compare Immanuel Kant and Karl Marx's philosophy on religion, freedom and immoralitybe specific

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gopikrishna | High School Teacher | (Level 1) Valedictorian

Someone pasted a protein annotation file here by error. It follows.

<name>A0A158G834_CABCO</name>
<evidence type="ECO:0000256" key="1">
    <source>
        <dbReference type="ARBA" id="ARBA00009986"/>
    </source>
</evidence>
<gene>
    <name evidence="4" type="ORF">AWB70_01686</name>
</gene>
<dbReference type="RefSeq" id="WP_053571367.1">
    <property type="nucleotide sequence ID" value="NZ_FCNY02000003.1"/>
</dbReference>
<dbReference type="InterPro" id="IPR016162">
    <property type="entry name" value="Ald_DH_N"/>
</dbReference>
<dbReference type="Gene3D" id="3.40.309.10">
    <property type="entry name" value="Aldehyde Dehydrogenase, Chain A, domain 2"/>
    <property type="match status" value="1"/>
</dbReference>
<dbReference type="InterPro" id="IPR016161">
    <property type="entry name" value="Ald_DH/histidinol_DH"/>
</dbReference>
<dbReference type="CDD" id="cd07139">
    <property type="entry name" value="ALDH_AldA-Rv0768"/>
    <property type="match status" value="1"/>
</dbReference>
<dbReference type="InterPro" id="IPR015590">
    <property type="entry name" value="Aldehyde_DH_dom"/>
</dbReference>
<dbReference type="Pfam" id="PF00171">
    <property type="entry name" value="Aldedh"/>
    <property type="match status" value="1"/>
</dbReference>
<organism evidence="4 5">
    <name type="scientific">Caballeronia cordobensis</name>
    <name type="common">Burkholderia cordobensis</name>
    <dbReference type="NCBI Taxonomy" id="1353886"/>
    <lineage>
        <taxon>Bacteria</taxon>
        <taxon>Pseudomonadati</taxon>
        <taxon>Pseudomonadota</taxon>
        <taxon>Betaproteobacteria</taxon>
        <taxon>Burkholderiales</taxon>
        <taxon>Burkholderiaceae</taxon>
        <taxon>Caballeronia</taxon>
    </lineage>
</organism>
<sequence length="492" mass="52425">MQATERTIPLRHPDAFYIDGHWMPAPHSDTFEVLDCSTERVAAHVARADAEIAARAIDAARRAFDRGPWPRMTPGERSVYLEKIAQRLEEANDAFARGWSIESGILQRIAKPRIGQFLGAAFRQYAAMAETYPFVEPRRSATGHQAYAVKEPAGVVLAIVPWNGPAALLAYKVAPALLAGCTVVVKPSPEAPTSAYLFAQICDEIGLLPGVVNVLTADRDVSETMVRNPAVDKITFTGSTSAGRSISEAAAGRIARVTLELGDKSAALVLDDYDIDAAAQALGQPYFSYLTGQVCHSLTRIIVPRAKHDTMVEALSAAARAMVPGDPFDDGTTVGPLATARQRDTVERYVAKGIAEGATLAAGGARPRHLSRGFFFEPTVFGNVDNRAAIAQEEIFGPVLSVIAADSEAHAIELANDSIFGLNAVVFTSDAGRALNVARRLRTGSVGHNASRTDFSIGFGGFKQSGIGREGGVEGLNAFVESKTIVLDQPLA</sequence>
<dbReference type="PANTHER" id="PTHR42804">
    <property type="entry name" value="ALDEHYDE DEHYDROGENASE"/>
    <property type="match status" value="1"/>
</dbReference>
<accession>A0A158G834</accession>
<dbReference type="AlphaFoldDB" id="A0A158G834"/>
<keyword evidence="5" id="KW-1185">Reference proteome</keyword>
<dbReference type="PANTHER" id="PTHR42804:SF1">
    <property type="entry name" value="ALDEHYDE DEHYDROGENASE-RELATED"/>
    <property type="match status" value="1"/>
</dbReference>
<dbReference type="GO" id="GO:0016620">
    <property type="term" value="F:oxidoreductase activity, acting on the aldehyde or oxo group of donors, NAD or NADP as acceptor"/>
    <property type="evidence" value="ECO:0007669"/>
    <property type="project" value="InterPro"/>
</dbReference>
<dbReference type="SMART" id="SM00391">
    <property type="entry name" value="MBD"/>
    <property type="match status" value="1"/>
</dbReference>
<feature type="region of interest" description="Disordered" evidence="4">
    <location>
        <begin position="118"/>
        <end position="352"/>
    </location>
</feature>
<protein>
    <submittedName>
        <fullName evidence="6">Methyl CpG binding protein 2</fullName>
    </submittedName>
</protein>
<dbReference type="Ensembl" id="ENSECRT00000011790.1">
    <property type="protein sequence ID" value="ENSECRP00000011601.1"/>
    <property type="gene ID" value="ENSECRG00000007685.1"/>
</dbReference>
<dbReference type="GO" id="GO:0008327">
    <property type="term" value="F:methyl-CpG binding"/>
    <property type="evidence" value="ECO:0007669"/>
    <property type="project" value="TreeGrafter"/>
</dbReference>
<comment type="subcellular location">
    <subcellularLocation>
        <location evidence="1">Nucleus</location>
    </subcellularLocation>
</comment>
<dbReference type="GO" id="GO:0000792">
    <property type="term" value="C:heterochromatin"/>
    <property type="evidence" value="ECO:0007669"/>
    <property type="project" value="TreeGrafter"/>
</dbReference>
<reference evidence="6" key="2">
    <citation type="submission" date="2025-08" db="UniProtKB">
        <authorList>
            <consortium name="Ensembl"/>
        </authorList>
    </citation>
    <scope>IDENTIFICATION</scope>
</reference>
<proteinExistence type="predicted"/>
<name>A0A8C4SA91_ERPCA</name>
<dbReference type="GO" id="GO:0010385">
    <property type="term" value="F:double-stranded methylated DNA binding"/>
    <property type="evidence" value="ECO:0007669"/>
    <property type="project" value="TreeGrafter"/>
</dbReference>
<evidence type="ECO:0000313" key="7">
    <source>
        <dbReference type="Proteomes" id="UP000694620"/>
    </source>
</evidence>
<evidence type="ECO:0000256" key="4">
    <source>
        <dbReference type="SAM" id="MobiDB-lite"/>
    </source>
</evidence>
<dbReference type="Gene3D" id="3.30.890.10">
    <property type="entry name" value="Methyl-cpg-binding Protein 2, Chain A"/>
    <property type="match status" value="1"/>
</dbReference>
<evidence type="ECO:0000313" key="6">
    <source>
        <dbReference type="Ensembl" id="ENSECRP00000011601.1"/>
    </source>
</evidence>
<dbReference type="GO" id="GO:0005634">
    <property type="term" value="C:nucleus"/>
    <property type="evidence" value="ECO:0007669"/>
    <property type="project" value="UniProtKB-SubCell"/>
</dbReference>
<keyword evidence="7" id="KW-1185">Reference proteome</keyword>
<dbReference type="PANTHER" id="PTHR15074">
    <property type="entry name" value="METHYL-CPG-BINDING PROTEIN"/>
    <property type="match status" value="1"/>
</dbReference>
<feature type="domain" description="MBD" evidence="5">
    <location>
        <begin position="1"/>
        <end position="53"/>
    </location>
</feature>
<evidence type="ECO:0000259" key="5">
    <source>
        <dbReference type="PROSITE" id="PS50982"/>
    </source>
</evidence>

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Marx was very influenced by the teleological view of history expounded by Kant in his essay "Idea for a Universal History with a cosmopolitan purpose". Kant explains how there is an end to history, which consists in an equal amount of freedom for all. This is achieved through the interplay of super-personal forces which individual people embody, but are largely unaware of. This surfaces in the idea of communism, and the sense of class struggle being played out dialectically, regardless of what individuals think of it. Also Marx's belief that we need to rid from society any rule or institution which causes people to believe that they are sinners, and are immoral, enslaved beings, has connections with Kant's work in his Critique of Practical reason concerning the basic principle of the categorical imperative. Kant had also used the metaphor of opium before when describing religion in his work "Religion within the limits of mere reason", from which Marx coined the phrase, "religion as the opium of the people".Kant rejects a number of obvious answers such as achieving good results, conforming to moral principles, as being too qualified or restricted. Instead, he argues that a “good will” is “good in itself,” that is, good even if it has no or even negative consequences. To support this claim that a good will is unconditionally good, Kant turns to the function of reason. Reason produces a will that allows the individual to act morally good for “the sake of duty.” Rather than acting according to inclinations or to achieve a specific purpose, a rational being is able to act out of a “reverence” for the law. This good will is unconditioned by any specific or individual interests, and therefore its principle can be restated in more universal terms:

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